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**Basic Properties of Relations**

Rosen 7.1

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Binary Relations Let A and B be sets. A binary relation from A to B is a subset of A x B. A binary relation from A to B is a set R of ordered pairs where the first element of each ordered pair comes from A and the second element comes from B. If (a,b) R, then we say a is related to b by R. This is sometimes written as a R b.

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**Relations on a set A relation on the set A is a relation from A to A.**

A relation on a set is a subset of A x A

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**Properties on Relations**

Reflexive Symmetric Antisymmetric Transitive

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Reflexive A relation R on a set A is called reflexive if (a,a) R for every element a A.

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Symmetric A relation R on a set A is called symmetric if (b,a) R whenever (a,b) R, for some a,b A. A relation R on a set A such that (a,b) R and (b,a) R only if a = b for a,b A is called antisymmetric. Note that antisymmetric is not the opposite of symmetric. A relation can be both. A relation R on a set A is called asymmetric if (a,b) R (b,a) R.

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Transitive A relation R on a set A, is called transitive if whenever (a,b) R and (b,c) R, then (a,c) R , for a, b, c A.

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**List of Examples If R is a relation on Z where (x,y) R when x y.**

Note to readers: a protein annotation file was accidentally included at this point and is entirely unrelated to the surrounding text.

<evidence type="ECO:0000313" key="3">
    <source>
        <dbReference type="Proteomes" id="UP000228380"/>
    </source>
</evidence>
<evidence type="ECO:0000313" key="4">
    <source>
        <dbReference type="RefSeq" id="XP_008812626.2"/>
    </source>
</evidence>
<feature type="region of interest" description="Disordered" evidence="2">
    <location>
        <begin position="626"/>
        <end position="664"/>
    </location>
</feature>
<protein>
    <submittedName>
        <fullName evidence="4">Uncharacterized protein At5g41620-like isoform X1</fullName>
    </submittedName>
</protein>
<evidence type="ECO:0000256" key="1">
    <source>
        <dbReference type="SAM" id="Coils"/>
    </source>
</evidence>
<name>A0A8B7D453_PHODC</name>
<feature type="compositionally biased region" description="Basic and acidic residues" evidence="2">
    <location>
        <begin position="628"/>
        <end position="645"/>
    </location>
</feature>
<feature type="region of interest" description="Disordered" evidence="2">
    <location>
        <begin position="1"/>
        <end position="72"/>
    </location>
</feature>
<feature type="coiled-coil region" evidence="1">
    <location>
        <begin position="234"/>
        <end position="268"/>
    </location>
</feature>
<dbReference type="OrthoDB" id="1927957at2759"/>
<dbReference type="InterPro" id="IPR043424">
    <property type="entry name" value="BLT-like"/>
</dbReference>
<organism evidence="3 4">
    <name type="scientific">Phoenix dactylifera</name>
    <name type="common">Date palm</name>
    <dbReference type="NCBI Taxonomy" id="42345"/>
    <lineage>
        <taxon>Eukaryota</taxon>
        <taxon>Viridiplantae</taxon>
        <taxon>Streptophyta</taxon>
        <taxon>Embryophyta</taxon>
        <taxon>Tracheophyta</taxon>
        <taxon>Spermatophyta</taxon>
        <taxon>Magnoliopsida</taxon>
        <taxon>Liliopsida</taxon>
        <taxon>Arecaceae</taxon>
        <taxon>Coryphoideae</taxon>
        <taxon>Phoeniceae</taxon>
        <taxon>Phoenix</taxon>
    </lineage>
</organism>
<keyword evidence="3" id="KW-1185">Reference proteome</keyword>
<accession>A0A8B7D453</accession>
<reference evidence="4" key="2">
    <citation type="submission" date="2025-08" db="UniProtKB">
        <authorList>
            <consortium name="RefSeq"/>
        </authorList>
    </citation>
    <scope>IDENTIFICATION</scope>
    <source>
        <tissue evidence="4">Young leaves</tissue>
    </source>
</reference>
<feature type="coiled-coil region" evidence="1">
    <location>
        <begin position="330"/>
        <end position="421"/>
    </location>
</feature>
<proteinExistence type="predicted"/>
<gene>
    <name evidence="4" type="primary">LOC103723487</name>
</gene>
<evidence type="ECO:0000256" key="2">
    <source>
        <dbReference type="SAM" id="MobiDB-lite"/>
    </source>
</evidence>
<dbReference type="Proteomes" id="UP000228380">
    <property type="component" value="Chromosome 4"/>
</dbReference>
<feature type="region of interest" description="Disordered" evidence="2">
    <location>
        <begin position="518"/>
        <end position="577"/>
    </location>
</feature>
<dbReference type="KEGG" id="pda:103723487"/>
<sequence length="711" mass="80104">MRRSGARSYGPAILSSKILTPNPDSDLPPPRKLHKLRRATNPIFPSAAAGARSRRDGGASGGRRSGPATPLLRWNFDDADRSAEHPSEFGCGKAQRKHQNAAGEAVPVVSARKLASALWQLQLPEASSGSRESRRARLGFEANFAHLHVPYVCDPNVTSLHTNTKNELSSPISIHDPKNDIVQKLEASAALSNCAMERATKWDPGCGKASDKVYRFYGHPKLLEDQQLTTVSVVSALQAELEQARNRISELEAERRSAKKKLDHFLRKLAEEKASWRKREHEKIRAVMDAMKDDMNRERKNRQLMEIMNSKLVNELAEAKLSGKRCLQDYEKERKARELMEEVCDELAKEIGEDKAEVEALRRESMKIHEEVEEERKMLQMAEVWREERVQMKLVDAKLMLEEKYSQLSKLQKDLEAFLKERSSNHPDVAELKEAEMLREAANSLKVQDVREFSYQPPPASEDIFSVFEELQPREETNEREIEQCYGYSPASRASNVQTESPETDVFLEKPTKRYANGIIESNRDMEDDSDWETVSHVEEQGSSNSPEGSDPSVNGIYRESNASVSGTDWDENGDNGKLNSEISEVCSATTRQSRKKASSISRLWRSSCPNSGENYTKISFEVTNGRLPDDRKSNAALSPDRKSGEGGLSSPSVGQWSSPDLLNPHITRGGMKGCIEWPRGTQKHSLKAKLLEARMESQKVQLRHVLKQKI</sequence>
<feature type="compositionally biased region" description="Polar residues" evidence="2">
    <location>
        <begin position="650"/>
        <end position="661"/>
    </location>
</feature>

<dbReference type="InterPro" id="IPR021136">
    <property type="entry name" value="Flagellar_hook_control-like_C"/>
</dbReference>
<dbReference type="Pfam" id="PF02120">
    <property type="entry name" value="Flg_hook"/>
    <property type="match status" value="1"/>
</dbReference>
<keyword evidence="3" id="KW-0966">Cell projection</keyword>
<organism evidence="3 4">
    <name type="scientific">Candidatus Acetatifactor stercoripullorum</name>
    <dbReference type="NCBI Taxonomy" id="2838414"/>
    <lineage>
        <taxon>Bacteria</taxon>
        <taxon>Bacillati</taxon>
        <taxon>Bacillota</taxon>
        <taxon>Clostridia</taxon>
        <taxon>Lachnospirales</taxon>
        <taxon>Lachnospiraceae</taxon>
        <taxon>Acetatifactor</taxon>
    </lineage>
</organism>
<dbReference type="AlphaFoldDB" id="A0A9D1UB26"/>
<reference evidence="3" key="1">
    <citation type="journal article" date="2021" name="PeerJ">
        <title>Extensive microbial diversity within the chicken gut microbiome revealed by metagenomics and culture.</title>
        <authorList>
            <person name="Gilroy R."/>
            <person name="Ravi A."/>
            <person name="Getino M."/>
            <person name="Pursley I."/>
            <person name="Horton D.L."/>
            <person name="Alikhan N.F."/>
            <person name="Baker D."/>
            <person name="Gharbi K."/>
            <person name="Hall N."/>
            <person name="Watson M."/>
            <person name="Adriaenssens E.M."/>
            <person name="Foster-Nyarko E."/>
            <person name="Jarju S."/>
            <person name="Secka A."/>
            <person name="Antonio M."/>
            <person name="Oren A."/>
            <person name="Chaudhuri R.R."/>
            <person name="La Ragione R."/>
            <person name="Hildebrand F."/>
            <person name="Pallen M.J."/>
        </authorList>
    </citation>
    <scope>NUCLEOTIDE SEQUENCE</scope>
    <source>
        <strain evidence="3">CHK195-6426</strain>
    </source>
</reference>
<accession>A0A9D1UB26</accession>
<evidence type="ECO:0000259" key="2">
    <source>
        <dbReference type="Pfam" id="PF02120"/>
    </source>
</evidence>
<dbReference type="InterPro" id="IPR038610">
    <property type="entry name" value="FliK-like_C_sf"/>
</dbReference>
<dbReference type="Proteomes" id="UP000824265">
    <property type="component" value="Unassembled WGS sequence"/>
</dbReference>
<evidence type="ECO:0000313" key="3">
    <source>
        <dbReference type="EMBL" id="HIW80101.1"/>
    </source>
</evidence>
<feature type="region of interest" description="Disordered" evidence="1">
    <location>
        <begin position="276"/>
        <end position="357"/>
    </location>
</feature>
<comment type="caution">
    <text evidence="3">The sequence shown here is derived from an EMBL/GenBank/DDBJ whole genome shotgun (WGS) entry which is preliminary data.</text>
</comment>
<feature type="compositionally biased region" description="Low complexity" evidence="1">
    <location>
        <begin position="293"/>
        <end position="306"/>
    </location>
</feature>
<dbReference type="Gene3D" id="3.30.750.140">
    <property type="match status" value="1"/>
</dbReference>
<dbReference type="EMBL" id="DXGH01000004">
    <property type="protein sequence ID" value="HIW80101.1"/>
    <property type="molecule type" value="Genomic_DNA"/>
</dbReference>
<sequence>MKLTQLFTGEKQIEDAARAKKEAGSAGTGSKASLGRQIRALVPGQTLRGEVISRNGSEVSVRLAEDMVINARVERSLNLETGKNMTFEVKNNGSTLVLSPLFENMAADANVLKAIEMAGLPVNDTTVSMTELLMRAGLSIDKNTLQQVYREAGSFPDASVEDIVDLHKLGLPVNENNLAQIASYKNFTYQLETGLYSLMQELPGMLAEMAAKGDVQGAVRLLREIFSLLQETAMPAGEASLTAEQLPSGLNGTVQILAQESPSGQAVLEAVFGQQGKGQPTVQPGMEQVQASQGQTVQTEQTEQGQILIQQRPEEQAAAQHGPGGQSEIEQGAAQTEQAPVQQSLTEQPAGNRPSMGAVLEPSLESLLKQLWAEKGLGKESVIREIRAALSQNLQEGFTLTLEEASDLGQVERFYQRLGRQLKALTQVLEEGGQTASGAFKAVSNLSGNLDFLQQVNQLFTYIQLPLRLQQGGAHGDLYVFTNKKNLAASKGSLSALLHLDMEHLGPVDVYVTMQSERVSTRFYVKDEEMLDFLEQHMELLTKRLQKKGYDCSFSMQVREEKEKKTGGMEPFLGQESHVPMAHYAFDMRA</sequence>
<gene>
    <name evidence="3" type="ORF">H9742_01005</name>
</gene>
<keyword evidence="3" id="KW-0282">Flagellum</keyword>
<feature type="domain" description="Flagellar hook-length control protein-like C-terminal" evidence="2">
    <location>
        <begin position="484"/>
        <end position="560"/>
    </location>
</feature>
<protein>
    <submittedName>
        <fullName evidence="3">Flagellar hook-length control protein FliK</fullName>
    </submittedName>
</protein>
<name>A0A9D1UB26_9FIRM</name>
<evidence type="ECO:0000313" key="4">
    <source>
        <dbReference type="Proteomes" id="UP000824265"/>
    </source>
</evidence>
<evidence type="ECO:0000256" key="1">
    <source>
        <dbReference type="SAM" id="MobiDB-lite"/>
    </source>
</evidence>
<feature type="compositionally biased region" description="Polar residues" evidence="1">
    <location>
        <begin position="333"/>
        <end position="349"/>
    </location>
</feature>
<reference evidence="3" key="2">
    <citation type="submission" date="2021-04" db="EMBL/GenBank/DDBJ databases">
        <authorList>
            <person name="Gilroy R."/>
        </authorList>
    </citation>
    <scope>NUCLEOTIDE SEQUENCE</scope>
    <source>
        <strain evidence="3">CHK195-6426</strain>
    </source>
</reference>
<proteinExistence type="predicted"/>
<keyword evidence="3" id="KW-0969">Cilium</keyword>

Is R reflexive? No, x = x is not included. Is R symmetric? Yes, if x y, then y x. Is R antisymmetric? No, x y and y x does not imply x = y. Is R transitive? No, (1,2) R and (2,1) R but (1,1) R.

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**List of Examples If R is a relation on Z where (x,y) R when xy 1**

Is R reflexive? No, 0*0 1 is not true. Is R symmetric? Yes, if xy 1, then yx 1. Is R antisymmetric? No, 1*2 1 and 2*1 1, but 1 2. Is R transitive? Yes, xy 1 and yz 1 implies xz 1 (x, y and z can’t be zero and must be all positive or all negative.)

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List of Examples If R is a relation on Z where (x,y) R when x = y + 1 or x = y - 1 Is R reflexive? No, (2,2) R. 2 2+1 and 2 2-1. Is R symmetric? Yes, if (x,y) R, x = y + 1 y = x - 1 or x = y - 1 y = x So (y,x) R. Is R antisymmetric? No, (2,1) R and (1,2) R, but 1 2. Is R transitive? No, (1,2) and (2,3) R , but (1,3) R. 1 and 1

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**List of Examples If R is a relation on Z where (x,y) R when**

x y ( mod 7). ( indicates congruence) Is R reflexive? Yes, for all x, x x ( mod 7). Is R symmetric? Yes, if (x,y) R, x y ( mod 7) which is equivalent to x mod 7 = y mod 7 y mod 7 = x mod 7. So (y,x) R. Is R antisymmetric? No, (5,12) R and (12,5) R , but 5 12. Is R transitive? Yes, if (x,y) R and (y,z) R, x y ( mod 7) and y z ( mod 7). So x z ( mod 7) and (x,z) R.

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List of Examples If R is a relation on Z where (x,y) R when x is a multiple of y. Is R reflexive? Yes, (x,x) R for all x, because x is a multiple of itself. Is R symmetric? No, (4,2) R, but (2,4) R. Is R antisymmetric? No, (2,-2) R and (-2,2) R, but 2 -2. Is R transitive? Yes, if (x,y) R and (y,z) R, x = k*y and y = j*z j,k Z. x = kj*z and kj Z, thus x is a multiple of z and (x,z) R.